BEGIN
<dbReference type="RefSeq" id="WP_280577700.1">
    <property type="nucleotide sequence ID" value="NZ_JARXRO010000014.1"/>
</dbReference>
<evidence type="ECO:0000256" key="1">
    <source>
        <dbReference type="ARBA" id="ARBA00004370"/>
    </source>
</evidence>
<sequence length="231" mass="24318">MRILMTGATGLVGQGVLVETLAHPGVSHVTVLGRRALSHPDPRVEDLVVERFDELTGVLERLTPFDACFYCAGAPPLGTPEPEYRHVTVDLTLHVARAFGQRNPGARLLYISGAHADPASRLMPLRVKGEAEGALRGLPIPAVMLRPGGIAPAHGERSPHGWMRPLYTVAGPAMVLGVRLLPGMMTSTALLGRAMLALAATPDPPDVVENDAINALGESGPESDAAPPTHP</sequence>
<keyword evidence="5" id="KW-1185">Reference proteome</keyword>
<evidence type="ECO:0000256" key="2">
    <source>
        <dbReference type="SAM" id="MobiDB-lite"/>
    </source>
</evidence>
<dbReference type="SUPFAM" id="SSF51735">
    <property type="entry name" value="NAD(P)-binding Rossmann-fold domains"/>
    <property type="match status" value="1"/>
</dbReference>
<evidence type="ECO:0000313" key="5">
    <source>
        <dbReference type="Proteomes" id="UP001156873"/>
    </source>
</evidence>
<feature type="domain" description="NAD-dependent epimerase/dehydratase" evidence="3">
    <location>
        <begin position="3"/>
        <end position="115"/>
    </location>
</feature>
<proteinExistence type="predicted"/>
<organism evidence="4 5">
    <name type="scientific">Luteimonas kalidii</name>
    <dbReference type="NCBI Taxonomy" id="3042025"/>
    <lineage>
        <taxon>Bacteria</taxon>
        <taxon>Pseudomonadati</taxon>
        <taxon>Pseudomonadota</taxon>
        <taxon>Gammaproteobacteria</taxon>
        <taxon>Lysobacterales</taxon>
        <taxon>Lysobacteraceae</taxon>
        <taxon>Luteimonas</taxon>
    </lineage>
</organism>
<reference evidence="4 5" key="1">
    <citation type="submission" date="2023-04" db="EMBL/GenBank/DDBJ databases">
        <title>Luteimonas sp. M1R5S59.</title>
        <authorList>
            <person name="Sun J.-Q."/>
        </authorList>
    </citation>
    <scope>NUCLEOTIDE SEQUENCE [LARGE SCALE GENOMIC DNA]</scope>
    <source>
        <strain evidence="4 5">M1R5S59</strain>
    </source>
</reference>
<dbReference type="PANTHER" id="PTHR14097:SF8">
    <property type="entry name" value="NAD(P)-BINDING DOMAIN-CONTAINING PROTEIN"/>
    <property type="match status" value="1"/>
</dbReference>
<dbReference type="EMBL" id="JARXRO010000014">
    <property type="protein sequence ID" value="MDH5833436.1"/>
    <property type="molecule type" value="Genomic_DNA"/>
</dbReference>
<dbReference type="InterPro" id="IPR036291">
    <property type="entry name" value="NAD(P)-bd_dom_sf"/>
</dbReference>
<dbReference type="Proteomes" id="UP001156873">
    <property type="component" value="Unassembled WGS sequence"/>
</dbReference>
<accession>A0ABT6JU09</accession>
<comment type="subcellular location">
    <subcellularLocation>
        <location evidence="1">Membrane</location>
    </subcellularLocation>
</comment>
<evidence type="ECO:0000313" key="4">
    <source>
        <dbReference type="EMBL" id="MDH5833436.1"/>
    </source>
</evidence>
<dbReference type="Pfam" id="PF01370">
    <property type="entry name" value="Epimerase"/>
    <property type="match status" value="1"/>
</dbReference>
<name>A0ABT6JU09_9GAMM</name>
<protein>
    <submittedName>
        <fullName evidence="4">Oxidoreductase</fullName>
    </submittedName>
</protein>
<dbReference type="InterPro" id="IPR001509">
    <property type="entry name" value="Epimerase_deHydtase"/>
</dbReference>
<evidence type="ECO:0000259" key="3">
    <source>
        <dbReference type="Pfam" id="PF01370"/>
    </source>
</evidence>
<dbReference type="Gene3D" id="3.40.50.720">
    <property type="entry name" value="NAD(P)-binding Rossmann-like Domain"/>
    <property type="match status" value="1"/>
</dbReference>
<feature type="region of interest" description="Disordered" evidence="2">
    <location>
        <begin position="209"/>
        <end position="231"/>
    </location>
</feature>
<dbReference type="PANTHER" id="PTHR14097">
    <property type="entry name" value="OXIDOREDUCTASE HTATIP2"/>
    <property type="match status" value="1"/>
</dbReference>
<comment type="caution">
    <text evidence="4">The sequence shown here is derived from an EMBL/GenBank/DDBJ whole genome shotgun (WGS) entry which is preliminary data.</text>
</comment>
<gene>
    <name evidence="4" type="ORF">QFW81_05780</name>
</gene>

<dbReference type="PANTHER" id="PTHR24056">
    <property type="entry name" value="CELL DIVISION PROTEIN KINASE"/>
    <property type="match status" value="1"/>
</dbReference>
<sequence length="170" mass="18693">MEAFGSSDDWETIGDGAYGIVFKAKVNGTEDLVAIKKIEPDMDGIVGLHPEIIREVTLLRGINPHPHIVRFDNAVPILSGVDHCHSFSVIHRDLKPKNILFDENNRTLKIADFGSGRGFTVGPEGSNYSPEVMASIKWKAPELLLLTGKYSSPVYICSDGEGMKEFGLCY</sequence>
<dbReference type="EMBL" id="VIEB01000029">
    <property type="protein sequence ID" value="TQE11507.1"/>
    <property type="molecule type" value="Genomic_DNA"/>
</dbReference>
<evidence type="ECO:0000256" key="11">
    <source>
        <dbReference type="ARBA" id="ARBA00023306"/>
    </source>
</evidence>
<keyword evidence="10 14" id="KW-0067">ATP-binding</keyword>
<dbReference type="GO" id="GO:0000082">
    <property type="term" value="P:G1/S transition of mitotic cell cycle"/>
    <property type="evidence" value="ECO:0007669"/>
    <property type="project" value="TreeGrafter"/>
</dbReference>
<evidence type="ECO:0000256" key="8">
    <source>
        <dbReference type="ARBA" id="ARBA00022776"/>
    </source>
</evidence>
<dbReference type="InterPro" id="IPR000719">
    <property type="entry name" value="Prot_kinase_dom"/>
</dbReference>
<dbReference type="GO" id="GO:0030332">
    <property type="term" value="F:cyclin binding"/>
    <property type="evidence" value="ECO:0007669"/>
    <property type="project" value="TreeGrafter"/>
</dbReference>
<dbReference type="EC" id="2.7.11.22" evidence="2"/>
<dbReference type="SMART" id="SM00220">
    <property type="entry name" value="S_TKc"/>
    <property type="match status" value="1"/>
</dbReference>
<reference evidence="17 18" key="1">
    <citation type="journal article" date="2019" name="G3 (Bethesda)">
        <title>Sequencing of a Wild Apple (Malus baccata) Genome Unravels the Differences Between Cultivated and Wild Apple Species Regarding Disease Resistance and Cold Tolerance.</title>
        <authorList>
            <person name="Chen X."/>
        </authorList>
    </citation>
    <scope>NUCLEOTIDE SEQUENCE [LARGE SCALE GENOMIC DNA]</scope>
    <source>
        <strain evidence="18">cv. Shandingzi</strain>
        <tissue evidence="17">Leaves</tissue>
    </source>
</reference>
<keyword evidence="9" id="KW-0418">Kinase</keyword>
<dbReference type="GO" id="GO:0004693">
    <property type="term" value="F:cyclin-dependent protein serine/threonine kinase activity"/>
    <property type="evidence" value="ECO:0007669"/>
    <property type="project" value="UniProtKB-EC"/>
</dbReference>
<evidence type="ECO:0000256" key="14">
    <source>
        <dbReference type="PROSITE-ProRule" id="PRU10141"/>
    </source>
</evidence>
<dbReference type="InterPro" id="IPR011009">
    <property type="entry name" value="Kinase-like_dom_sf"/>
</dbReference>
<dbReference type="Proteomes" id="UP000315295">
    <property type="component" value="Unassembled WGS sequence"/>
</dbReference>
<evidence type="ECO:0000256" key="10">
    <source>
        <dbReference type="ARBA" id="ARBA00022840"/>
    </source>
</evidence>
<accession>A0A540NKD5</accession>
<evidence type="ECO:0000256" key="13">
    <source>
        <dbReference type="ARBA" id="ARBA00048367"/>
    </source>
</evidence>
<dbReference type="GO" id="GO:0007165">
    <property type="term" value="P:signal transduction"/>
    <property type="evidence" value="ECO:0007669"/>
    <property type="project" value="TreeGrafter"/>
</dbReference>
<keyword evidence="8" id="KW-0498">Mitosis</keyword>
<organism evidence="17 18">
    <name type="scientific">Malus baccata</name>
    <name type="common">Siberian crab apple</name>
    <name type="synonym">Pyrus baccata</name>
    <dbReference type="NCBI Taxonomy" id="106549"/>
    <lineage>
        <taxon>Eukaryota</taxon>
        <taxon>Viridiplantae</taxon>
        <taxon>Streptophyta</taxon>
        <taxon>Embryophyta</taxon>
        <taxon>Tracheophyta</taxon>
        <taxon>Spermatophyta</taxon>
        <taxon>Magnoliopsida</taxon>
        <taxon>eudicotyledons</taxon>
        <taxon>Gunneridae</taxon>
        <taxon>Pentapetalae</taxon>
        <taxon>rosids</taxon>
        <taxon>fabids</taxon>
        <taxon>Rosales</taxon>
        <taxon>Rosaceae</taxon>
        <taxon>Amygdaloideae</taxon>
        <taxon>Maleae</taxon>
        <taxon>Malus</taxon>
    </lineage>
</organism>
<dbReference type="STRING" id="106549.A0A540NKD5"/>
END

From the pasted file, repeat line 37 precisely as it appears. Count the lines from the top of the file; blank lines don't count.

        <taxon>Pseudomonadati</taxon>